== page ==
53. Thomas J. Goss, The War Within the Union High Command, p. 155.
  54. Richard J. Carwardine, Lincoln: Profiles in Power, p. 205.
  55. Mark E. Neely, Jr., The Union Divided: Party Conflict in the Civil War North, p. 75.
  56. Don E. Fehrenbacher and Virginia Fehrenbacher, editors, The Recollected Words of Abraham Lincoln, p. 313.
  57. Matthew Pinsker, Lincoln’s Sanctuary: Abraham Lincoln and the Soldier’s Home, p. 55.
  58. 59

  59. Winston S. Churchill, The Great Democracies, p. 161.
  60. Michael Burlingame, editor, Abraham Lincoln: The Observations of John G. Nicolay and John Hay p. 113 (From John G. Nicolay and John Hay, Abraham Lincoln: A History, Volume VI, p. 185-189).
  61. 61

  62. Rufus Rockwell Wilson, editor, Intimate Memories of Lincoln (William Osborn Stoddard, pp. 233-234 (Atlantic Monthly, February-March, 1925).
  63. 62

  64. Stephen W. Sears, George B. McClellan: The Young Napoleon, pp. 283-284.
  65. Don E. Fehrenbacher and Virginia Fehrenbacher, editors, The Recollected Words of Abraham Lincoln, p. 313.
  66. Stephen R. Taaffe, Commanding the Army of the Potomac, p. 53.
  67. Francis Fisher Browne, The Every-Day Life of Abraham Lincoln, pp. 529-530.
  68. Ethan S. Rafuse, McClellan’s War, p. 395.
  69. Stephen R. Taaffe, Commanding the Army of the Potomac, p. 54.
  70. Stephen W. Sears, George B. McClellan: The Young Napoleon, p. 331.
  71. Michael Burlingame and John R. Turner Ettlinger, editors, Inside Lincoln’s White House: The Complete Civil War Diary of John Hay, p. 232 (September 25, 1864).
  72. Michael Burlingame, editor, Inside the White House in War Times: Memoirs and Report of Lincoln’s Secretary: William O. Stoddard, p. 80.
  73. CWAL, Volume V p. 474. (Letter from Abraham Lincoln to George B. McClellan, October 25, 1862),
  74. William D. Kelley, Lincoln and Stanton: A Study of the War Administration of 1861 and 1862, with Special Consideration of Some Recent Statements of Gen. Geo. B. McClellan, pp. 73-75.
  75. William D. Kelley, Lincoln and Stanton: A Study of the War Administration of 1861 and 1862, with Special Consideration of Some Recent Statements of Gen. Geo. B. McClellan, p. 75.
  76. Michael Burlingame, editor, An Oral History of Abraham Lincoln: John G. Nicolay’s Interviews and Essays p. 50 (Conversation with Hon. T. Lyle Dickey, October 20, 1876).
  77. Harry Pratt, editor, Concerning Mr. Lincoln, p. 96.
  78. Don C. Seitz, Lincoln the Politician, p. 313.
  79. William Ernest Smith, The Francis Preston Blair Family in Politics, Volume II, pp. 143-145.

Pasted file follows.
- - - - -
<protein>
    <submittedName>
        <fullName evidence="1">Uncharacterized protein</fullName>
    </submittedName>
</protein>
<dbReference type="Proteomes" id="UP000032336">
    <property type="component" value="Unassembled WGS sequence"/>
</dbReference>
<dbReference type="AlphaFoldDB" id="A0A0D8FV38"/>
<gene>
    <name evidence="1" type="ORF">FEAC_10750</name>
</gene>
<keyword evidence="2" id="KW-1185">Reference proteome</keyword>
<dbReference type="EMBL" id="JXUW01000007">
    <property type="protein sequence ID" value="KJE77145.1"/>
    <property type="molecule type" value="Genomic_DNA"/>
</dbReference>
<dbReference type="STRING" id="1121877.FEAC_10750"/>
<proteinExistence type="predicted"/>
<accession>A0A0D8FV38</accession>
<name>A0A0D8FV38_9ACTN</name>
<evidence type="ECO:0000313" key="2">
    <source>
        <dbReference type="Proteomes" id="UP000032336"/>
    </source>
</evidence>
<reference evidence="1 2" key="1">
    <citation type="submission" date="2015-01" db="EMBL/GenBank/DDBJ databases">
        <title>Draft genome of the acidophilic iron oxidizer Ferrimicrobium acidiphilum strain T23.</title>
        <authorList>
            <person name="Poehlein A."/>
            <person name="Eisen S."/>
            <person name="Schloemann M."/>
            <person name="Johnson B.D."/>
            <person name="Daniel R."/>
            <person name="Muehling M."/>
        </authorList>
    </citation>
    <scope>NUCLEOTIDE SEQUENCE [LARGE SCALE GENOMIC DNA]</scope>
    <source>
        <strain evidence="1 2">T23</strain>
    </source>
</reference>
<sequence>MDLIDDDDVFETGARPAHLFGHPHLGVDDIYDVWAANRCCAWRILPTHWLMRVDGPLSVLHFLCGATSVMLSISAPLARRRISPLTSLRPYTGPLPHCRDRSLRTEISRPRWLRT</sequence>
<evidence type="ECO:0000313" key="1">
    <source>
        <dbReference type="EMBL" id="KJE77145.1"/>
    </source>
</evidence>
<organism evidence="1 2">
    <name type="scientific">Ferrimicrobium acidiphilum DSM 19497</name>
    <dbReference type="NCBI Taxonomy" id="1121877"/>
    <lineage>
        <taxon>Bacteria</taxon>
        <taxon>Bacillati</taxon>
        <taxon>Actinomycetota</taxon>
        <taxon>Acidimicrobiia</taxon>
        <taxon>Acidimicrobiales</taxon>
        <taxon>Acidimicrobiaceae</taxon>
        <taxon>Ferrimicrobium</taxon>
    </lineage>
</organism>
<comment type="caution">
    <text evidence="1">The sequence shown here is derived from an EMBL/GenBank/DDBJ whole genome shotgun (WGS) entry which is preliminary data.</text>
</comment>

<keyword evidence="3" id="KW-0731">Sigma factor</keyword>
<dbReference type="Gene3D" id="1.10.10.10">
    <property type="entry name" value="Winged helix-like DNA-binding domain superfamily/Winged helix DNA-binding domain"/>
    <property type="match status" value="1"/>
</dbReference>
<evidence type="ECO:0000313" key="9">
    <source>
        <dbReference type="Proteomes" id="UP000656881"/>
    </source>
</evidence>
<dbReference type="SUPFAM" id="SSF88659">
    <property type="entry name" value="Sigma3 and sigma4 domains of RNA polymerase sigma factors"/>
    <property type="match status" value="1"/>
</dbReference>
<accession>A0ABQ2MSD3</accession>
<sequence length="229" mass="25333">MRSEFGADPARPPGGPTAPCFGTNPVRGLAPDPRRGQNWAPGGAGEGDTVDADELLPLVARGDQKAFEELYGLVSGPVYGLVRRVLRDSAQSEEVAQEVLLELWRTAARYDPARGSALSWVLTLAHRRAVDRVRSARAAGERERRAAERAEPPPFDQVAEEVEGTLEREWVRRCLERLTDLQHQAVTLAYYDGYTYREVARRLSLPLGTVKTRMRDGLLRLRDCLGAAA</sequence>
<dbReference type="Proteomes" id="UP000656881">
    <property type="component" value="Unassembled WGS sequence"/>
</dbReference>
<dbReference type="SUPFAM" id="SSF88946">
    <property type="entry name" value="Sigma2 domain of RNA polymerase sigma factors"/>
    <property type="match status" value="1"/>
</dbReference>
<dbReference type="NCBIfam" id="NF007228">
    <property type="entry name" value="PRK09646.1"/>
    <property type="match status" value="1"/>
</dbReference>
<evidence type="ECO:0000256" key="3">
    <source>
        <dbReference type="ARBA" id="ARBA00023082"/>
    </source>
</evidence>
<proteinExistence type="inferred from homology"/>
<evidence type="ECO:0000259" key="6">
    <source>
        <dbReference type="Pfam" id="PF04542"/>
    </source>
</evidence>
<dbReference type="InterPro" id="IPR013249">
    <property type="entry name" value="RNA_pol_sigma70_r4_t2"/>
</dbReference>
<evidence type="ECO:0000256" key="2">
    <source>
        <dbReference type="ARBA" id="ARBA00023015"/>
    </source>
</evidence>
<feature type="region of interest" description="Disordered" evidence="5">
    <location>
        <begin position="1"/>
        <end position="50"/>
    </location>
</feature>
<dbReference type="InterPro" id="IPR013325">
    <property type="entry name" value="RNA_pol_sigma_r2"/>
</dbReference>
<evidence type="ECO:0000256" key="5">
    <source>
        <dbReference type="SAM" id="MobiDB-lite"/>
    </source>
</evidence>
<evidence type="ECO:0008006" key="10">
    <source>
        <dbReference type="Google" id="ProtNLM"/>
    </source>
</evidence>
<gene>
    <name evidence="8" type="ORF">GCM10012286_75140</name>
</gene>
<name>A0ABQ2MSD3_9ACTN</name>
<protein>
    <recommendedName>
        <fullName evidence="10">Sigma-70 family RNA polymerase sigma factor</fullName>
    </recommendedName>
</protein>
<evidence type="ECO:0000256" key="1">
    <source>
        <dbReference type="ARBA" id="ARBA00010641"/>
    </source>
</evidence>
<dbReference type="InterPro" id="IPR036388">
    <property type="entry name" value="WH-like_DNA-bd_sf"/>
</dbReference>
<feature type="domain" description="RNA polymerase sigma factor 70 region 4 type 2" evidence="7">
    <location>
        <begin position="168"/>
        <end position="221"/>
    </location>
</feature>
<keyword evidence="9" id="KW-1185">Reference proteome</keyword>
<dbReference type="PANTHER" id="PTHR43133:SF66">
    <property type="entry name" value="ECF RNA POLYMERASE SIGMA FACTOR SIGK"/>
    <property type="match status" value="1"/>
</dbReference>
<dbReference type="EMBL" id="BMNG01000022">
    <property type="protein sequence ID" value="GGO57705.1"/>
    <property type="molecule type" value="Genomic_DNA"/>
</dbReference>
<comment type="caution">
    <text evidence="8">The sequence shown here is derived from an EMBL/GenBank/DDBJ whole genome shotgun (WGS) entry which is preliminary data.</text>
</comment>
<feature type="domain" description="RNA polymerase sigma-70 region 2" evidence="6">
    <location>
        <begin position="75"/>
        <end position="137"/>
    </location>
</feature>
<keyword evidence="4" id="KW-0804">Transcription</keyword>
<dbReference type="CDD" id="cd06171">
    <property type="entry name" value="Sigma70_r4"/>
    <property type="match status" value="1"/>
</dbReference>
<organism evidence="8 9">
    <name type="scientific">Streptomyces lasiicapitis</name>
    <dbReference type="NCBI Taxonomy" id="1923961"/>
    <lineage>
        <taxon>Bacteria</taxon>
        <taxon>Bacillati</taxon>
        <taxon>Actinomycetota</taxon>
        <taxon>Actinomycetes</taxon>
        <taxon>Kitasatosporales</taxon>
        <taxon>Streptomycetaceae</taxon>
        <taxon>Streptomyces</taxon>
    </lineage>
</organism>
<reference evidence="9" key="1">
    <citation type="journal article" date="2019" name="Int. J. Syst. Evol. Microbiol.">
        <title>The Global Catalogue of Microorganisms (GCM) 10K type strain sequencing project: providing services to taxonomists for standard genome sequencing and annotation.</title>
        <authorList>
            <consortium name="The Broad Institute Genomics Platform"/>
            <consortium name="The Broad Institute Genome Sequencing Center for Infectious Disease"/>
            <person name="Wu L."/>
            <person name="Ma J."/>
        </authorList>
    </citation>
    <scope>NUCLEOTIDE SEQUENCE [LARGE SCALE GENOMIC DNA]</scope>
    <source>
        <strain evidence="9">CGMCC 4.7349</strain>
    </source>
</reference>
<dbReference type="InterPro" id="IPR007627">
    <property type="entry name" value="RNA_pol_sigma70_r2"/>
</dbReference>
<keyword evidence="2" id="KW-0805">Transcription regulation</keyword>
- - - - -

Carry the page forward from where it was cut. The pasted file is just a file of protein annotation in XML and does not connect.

80. Michael Burlingame, editor, With Lincoln in the White House: Letters, Memoranda, and Other Writings of John G. Nicolay, 1860-1865, p. 91 (Letter from John G. Nicolay to Therena Bates, November 9, 1862).
  81. Ethan S. Rafuse, McClellan’s War, p. 382.
  82. Abraham Lincoln Papers at the Library of Congress. Transcribed and Annotated by the Lincoln Studies Center, Knox College. Galesburg, Illinois. (Letter from Edwin D. Morgan to Abraham Lincoln, July 1, 1863),
  83. William D. Kelley, Lincoln and Stanton: A Study of the War Administration of 1861 and 1862, with Special Consideration of Some Recent Statements of Gen. Geo. B. McClellan, p. 62.
  84. Michael Burlingame and John R. Turner Ettlinger, editors, Inside Lincoln’s White House: The Complete Civil War Diary of John Hay, pp. 132-133 (December 24, 1863).
  85. Gideon Welles, “Lincoln’s Triumph in 1864,” The Atlantic Monthly, April 1878, p. 459.
  86. Larry T. Balsamo, “‘We Cannot Have Free Government Without Elections’: Abraham Lincoln and the Election of 1864” , Journal of the Illinois State Historical Society, Summer 2001, p. 188
  87. Richard Striner, Father Abraham: Lincoln’s Relentless Struggle to End Slavery, p. 236.
  88. Mark E. Neely, Jr., The Union Divided: Party Conflict in the Civil War North, p. 159.
  89. Gideon Welles, “Lincoln’s Triumph in 1864,” The Atlantic Monthly, April 1878, p. 457.
  90. Mark E. Neely, Jr., The Union Divided: Party Conflict in the Civil War North, p. 80.
  91. Alexander K. McClure, Recollections of Half a Century, p. 224.
  92. Mark E. Neely, Jr., The Union Divided: Party Conflict in the Civil War North, p. 82.
  93. Michael Burlingame, editor, Dispatches from Lincoln’s White House: The Anonymous Civil War Journalism of Presidential Secretary William O. Stoddard, p. 246 (November 15, 1864).